- Hive is a SQL-like layer on top of Hadoop
- Use it when you have some sort of structure to your data.
- You can use JDBC and ODBC drivers to interface with your traditional systems. However, it’s not high performance.
- Originally built by (and still used by) Facebook to bring traditional database concepts into Hadoop in order to perform analytics. Also used by Netflix to run daily summaries.
- Pig is sometimes compared to Hive, in that they are both “languages” that are layered on top of Hadoop. However, Pig is more analogous to a procedural language to write applications, while Hive is targeted at traditional DB programmers moving over to Hadoop.
At its core, what the NSA is doing is finding anti-patterns. Crunching through huge sets of non-interesting data is the only way to find the interesting data.
Also, the Department of Defense sees the success that NSA is having with Hadoop technologies, and is considering using it (most likely Accumulo) to store large amounts of unstructured and non-schema data.
In 2013 Cloudera acquired a company called Myrrix, which has morphed into project (not yet a product) called Oryx. The system still uses MapReduce, which is not optimal. Before is becomes a product it’ll be rewritten using Spark.
Oryx will enable construction of machine learning models that can process data in real time. Possible use cases are spam filters and recommendation engines (which seems to be its sweet spot).
This competes with Apache Mahout, which processes in batch mode only.
Hadoop works well when a problem can be broken down into discrete and parallel sub-tasks. Some problems must be applied to an entire dataset. She lists some of these: correlation, covariance, principal component analysis, multivariate statistics, generalized linear models.
I haven’t tried this myself (don’t have a RaspberryPi, but only have an Arduino), and even if it’s possible to get it to install I’m not sure what the runtime could accomplish, but this guy has published a short list of instructions on how to install Hadoop on RaspberryPi.
Western Union has 70 million customers in 200 countries, and processes 29 payment service transactions per second. They are now using Hadoop for real time analytics, which seems surprising as I’d expect a more likely use case to be batch analytics.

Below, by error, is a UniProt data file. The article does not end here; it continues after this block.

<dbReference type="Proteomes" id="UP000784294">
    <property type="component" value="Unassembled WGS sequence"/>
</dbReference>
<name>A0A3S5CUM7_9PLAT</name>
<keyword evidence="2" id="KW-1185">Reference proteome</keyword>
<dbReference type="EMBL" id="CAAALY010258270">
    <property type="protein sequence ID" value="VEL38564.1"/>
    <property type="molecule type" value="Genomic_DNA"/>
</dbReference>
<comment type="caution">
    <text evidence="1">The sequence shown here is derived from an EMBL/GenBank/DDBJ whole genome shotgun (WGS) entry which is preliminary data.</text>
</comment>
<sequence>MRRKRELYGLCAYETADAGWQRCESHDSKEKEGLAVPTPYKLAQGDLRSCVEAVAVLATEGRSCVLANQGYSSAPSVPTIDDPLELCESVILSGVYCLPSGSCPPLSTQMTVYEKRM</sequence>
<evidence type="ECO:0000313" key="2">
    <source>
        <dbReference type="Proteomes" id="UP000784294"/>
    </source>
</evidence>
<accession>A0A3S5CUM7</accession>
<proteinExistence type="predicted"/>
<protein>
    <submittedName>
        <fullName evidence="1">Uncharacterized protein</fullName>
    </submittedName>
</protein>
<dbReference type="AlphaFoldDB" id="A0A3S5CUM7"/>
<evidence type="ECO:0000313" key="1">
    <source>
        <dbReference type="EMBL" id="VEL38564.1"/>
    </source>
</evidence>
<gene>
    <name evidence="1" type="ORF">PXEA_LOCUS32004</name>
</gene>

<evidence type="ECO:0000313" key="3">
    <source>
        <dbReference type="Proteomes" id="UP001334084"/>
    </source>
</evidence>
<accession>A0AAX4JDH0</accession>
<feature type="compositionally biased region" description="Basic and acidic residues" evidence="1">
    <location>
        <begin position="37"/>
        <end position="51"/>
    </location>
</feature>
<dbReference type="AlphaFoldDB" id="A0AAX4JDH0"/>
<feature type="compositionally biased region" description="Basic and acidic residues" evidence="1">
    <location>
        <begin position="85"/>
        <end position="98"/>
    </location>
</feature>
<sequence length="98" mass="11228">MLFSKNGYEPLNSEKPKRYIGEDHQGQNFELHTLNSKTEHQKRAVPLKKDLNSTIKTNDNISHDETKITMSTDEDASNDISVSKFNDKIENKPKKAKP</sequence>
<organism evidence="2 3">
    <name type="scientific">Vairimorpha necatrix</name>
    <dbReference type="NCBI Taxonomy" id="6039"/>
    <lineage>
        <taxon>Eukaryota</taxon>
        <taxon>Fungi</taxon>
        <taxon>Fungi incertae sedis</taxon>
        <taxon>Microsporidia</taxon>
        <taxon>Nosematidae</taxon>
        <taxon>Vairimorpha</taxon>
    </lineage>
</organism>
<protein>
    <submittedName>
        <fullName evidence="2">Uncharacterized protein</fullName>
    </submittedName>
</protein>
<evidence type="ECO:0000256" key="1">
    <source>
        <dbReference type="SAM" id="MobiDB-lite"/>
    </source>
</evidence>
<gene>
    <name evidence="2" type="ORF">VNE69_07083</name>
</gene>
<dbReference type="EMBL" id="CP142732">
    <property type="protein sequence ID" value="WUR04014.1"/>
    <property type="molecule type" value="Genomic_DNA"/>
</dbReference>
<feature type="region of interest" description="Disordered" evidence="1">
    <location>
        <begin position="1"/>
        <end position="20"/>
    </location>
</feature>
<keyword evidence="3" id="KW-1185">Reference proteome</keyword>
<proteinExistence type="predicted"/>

Hadoop is generally assumed to run on clusters of generic commodity hardware. Intel has just released a customized/optimized distribution that it claims is up to 30x faster if run on the Xenon E7 v2 family of processors, which is hardly generic or commodity.
Not sure how well this will work, or if the use cases support it. Rather than optimize Hadoop for use cases that it was designed for, Teradata is merging Hadoop into its legacy core data warehouse. Will Hadoop add value or make it overly complex?
Hydra is not built on top of Hadoop, but functions similar to Summingbird, Storm, and Spark.
Data can stream into it, and analytics can be run in real time, rather than only in batch.
AddThis is the company that originally developed Hydra, which is now in open sourced through Apache. AddThis runs six Hydra clusters, one of which is comprised of 156 servers and processes 3.5 billion transactions per day.
Advantage is that schemas don’t need to be created in order to search for patterns, since Hadoop is leveraged. Makes sense, since by creating a schema the user is already making assumptions about where the patterns exist. By doing a schema-less analysis, it’s possible to find unexpected anomalies within patterns and to find entirely new patterns.
Splunk includes visualization components.
Splunk’s Director of Big Data Marketing, Brett Sheppard, says that this is well suited for the Internet of Things (IoT), which can leverage visualization tools that report on the results of searching for anomalies in large amounts of machine generated data.